Please use this identifier to cite or link to this item: https://hdl.handle.net/10356/154063
Title: Brain functional changes in stroke following rehabilitation using brain-computer interface-assisted motor imagery with and without tDCS: a pilot study
Authors: Hu, Mengjiao
Cheng, Hsiao-Ju
Ji, Fang
Chong, Joanna Su Xian
Lu, Zhongkang
Huang, Weimin
Ang, Kai Keng
Phua, Kok Soon
Chuang, Kai-Hsiang
Jiang, Xudong
Chew, Effie
Guan, Cuntai
Zhou, Helen Juan
Keywords: Engineering::Computer science and engineering
Engineering::Electrical and electronic engineering
Issue Date: 2021
Source: Hu, M., Cheng, H., Ji, F., Chong, J. S. X., Lu, Z., Huang, W., Ang, K. K., Phua, K. S., Chuang, K., Jiang, X., Chew, E., Guan, C. & Zhou, H. J. (2021). Brain functional changes in stroke following rehabilitation using brain-computer interface-assisted motor imagery with and without tDCS: a pilot study. Frontiers in Human Neuroscience, 15, 692304-. https://dx.doi.org/10.3389/fnhum.2021.692304
Project: NMRC0088/2015
NMRC/NIG/1013/2010
Journal: Frontiers in Human Neuroscience
Abstract: Brain-computer interface-assisted motor imagery (MI-BCI) or transcranial direct current stimulation (tDCS) has been proven effective in post-stroke motor function enhancement, yet whether the combination of MI-BCI and tDCS may further benefit the rehabilitation of motor functions remains unknown. This study investigated brain functional activity and connectivity changes after a 2 week MI-BCI and tDCS combined intervention in 19 chronic subcortical stroke patients. Patients were randomized into MI-BCI with tDCS group and MI-BCI only group who underwent 10 sessions of 20 min real or sham tDCS followed by 1 h MI-BCI training with robotic feedback. We derived amplitude of low-frequency fluctuation (ALFF), regional homogeneity (ReHo), and functional connectivity (FC) from resting-state functional magnetic resonance imaging (fMRI) data pre- and post-intervention. At baseline, stroke patients had lower ALFF in the ipsilesional somatomotor network (SMN), lower ReHo in the contralesional insula, and higher ALFF/Reho in the bilateral posterior default mode network (DMN) compared to age-matched healthy controls. After the intervention, the MI-BCI only group showed increased ALFF in contralesional SMN and decreased ALFF/Reho in the posterior DMN. In contrast, no post-intervention changes were detected in the MI-BCI + tDCS group. Furthermore, higher increases in ALFF/ReHo/FC measures were related to better motor function recovery (measured by the Fugl-Meyer Assessment scores) in the MI-BCI group while the opposite association was detected in the MI-BCI + tDCS group. Taken together, our findings suggest that brain functional re-normalization and network-specific compensation were found in the MI-BCI only group but not in the MI-BCI + tDCS group although both groups gained significant motor function improvement post-intervention with no group difference. MI-BCI and tDCS may exert differential or even opposing impact on brain functional reorganization during post-stroke motor rehabilitation; therefore, the integration of the two strategies requires further refinement to improve efficacy and effectiveness.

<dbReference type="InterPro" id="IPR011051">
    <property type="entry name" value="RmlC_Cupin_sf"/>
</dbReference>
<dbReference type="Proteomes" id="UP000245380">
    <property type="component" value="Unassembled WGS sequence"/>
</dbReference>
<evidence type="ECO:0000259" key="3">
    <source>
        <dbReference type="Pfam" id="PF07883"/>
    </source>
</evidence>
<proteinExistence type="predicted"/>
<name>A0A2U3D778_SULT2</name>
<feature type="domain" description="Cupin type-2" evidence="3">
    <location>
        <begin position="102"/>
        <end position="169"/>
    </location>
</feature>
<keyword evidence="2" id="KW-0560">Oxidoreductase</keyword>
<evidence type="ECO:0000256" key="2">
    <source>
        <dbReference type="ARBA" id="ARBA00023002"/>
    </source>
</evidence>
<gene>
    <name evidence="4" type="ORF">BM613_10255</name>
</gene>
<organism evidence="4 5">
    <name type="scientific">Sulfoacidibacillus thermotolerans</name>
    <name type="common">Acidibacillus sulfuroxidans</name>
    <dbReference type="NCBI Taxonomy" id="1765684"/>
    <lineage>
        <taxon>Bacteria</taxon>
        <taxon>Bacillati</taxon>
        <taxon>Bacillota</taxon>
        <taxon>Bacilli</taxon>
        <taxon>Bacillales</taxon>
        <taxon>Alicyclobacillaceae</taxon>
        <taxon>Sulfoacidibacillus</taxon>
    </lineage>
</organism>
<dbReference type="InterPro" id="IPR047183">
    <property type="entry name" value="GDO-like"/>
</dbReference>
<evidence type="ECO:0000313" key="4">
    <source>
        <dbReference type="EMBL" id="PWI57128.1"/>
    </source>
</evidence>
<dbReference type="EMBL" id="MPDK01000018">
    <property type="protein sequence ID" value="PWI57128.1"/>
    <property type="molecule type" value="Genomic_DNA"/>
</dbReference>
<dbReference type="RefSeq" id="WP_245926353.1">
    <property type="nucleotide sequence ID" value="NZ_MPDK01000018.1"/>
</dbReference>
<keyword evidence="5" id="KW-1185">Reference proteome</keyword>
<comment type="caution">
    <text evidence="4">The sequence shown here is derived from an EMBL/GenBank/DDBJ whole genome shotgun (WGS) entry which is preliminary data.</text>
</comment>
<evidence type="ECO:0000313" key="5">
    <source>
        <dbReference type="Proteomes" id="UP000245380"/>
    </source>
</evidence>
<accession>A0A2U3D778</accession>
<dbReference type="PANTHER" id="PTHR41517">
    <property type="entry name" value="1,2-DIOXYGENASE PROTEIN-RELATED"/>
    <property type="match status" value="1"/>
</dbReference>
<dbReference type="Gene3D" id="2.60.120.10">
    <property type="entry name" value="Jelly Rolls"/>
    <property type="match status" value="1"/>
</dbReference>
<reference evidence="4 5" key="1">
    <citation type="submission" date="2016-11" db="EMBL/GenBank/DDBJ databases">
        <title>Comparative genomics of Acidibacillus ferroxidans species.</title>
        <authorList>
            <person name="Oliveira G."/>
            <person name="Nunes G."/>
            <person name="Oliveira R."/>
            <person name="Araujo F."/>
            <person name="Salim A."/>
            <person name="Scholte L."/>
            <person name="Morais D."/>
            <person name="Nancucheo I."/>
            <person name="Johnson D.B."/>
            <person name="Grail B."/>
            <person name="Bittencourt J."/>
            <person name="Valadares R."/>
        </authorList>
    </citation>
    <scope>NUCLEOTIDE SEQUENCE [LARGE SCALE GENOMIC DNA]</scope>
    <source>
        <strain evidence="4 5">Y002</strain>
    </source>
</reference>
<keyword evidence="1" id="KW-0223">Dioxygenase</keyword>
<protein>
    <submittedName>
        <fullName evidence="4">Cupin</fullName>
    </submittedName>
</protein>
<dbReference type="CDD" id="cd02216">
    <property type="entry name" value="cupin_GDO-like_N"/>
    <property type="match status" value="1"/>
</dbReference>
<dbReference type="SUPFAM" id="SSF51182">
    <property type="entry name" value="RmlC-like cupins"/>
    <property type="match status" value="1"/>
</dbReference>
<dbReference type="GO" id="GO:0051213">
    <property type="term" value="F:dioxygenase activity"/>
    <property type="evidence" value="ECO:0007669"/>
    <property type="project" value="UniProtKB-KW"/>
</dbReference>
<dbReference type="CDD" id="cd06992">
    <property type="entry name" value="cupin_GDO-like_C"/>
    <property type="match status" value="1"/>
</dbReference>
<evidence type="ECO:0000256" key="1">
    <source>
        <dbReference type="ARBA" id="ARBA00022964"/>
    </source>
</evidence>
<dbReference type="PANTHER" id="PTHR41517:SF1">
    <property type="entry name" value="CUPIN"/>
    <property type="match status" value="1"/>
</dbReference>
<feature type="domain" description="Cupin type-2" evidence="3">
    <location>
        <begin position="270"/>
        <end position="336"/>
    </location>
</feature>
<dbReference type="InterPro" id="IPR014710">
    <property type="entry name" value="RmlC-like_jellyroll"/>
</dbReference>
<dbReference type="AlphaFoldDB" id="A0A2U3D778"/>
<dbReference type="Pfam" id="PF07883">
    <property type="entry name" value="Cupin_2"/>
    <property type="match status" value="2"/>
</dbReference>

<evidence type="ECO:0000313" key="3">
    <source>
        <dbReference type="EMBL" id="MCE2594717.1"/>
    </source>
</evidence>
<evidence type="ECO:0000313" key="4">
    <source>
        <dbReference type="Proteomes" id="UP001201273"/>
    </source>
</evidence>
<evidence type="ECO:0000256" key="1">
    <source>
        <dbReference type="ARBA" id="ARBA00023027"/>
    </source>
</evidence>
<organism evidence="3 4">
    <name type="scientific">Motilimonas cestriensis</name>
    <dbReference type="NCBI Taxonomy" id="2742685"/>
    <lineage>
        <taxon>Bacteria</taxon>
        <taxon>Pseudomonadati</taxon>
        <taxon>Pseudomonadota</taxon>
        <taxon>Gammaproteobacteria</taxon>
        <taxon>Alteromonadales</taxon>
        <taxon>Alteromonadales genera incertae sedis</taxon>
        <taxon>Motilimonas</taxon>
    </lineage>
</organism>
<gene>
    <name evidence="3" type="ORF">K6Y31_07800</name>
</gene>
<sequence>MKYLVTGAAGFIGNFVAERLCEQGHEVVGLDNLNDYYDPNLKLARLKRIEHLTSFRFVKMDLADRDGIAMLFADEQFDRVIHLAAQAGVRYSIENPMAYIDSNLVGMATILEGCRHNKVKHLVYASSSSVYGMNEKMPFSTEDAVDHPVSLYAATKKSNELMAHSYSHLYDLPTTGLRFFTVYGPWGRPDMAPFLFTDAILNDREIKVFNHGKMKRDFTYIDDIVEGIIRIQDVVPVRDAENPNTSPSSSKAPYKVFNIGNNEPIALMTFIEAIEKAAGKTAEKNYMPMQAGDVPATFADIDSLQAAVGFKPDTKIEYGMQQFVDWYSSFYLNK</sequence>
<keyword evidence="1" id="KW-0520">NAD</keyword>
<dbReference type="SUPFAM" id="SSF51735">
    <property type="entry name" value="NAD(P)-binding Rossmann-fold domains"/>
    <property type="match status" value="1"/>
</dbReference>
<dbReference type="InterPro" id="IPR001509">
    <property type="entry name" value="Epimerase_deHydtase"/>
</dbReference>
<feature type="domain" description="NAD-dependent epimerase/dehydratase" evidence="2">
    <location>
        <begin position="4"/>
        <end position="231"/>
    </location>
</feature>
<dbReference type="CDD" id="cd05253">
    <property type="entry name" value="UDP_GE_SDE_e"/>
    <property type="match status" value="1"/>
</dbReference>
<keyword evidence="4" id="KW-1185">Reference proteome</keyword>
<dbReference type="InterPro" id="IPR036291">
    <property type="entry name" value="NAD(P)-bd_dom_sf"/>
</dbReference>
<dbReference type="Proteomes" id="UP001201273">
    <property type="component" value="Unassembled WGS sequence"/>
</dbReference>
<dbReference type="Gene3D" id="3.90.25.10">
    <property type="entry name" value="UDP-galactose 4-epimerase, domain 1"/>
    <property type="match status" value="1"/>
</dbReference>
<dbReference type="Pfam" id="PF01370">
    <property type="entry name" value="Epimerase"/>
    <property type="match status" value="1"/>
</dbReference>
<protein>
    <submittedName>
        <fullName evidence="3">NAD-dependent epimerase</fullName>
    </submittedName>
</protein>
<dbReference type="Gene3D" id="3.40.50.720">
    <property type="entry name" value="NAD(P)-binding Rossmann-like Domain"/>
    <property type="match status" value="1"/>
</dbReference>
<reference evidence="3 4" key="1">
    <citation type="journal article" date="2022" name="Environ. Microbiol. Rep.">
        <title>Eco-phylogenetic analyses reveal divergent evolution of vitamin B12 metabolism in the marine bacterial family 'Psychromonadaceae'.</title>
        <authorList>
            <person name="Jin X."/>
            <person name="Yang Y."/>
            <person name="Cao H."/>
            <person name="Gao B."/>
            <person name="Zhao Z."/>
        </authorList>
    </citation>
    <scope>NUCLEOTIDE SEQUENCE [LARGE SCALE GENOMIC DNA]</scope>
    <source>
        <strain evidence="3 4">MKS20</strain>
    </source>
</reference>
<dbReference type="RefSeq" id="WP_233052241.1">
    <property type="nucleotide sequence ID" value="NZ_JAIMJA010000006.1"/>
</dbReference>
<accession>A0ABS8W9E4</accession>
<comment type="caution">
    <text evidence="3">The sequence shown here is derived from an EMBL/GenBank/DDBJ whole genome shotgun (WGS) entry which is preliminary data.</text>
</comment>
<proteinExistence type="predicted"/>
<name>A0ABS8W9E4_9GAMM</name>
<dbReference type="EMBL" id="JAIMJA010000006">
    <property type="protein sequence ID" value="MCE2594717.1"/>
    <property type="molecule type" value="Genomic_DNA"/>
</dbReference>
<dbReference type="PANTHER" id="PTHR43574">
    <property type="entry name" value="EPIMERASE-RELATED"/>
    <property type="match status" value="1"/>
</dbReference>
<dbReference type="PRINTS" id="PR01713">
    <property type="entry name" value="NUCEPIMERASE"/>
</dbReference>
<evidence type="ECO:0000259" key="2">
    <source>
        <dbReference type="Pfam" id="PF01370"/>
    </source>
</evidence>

URI: https://hdl.handle.net/10356/154063
ISSN: 1662-5161
DOI: 10.3389/fnhum.2021.692304
Rights: © 2021 Hu, Cheng, Ji, Chong, Lu, Huang, Ang, Phua, Chuang, Jiang,Chew, Guan and Zhou. This is an open-access article distributed under the terms of the Creative Commons Attribution License (CC BY). The use, distribution or reproduction in other forums is permitted, provided the original author(s) and the copyright owner(s) are credited and that the original publication in this journal is cited, in accordance with accepted academic practice. No use, distribution or reproduction is permitted which does not comply with these terms.
Fulltext Permission: open
Fulltext Availability: With Fulltext
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